THE current baby boom will help ease fears of a pensions’ timebomb in future, a senior civil servant has said.
A report by the Comptroller and Auditor General (C&AG) last year predicted pensions for state employees will cost €116bn over the next 60 years, prompting concern over the Government’s ability to foot the bill.
Robert Watt, secretary general at the Department of Public Expenditure and Reform, described the figure as “frightening” and said €116bn “looks like a scary number”.
But he told the Dail’s spending watchdog, the Public Accounts Committee, today that Ireland’s baby boom means the Government may be better able to meet its pension obligations in future.
“The good news on that is that babies are remarkably popular. If people of that age go on producing babies, that will help,” he said in response to questions from Fine Gael TD Eoghan Murphy.
“Small changes to fertility rates have a very dramatic affect on these costs.”
Observers hope the increase in births will mean the Government has a larger tax base in future years when the number of pensioners is set to grow due to increased longevity and advances in modern medicine.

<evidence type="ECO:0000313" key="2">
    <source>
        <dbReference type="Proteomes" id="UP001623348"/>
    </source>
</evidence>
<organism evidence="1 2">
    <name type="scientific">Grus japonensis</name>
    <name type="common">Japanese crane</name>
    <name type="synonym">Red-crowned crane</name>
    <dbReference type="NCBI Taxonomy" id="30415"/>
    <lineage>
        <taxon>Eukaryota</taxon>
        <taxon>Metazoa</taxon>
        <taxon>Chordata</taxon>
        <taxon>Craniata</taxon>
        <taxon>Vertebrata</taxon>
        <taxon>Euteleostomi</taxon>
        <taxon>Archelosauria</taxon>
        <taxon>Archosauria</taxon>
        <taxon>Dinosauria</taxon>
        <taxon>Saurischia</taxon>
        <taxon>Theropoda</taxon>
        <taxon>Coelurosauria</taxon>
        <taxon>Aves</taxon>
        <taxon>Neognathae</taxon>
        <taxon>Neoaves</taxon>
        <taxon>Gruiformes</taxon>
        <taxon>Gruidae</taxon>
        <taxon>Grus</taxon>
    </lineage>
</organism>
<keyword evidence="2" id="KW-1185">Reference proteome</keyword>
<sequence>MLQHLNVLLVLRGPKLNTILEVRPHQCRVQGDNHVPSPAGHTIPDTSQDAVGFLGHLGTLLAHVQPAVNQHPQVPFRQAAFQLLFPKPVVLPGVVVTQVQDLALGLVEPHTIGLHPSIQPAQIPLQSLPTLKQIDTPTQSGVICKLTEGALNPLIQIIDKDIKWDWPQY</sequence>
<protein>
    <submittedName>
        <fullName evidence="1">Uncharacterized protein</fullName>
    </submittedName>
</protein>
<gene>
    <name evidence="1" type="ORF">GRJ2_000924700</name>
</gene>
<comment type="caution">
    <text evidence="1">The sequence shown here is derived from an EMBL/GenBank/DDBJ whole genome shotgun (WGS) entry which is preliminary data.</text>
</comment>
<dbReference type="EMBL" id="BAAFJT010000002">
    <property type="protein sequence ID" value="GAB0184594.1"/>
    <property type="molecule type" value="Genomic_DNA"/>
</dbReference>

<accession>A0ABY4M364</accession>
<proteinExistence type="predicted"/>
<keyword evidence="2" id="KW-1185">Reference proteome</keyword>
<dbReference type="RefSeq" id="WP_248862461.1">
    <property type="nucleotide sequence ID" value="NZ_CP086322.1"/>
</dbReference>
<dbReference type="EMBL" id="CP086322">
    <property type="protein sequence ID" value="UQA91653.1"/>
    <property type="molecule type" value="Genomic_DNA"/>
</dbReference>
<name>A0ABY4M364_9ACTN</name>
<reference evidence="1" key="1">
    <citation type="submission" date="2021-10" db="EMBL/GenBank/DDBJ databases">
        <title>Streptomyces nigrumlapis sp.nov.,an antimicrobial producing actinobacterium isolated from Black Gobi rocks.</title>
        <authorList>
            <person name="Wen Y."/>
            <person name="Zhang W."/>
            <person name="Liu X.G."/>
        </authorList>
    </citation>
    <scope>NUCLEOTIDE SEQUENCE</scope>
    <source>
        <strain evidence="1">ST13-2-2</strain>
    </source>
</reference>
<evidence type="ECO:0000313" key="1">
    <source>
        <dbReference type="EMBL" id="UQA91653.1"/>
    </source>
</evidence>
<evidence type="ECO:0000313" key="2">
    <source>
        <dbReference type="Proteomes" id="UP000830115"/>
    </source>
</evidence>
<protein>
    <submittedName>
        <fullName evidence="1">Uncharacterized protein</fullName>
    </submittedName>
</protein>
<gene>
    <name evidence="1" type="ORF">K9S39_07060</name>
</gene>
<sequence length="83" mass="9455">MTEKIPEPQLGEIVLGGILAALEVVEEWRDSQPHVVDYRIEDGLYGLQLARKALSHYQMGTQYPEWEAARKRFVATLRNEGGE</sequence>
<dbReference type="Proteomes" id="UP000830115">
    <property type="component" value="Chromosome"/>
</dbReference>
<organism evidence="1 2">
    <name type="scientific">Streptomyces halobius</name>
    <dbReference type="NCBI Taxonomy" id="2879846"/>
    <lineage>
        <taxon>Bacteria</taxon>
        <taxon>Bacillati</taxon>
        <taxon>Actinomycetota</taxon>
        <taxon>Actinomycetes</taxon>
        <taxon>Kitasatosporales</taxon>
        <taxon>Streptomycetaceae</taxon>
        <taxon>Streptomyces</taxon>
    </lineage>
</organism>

Mr Watt said his department and the Office of the C&AG were conducting another review to monitor the amount needed for future pensions.
“It is a very important exercise and it will be interesting to see what the result is,” said Mr Watt.
“It is an issue and definitely a challenge in terms of managing costs. We can’t be complacent about it. [But] it is not quite as daunting as other countries face,” he said.
Mr Watt continued: “There are a number of factors. Longevity – we are all living longer, which is good news and this is increasing the cost.
“Against that there are a number of changes, such as the reduction in the number of public servants.”
The secretary general added that “policy changes” could be made “in future” to bring down the pension bill. Public sector pensions currently cost the state around €3bn-a-year.
By Shane Phelan, Public Affairs Editor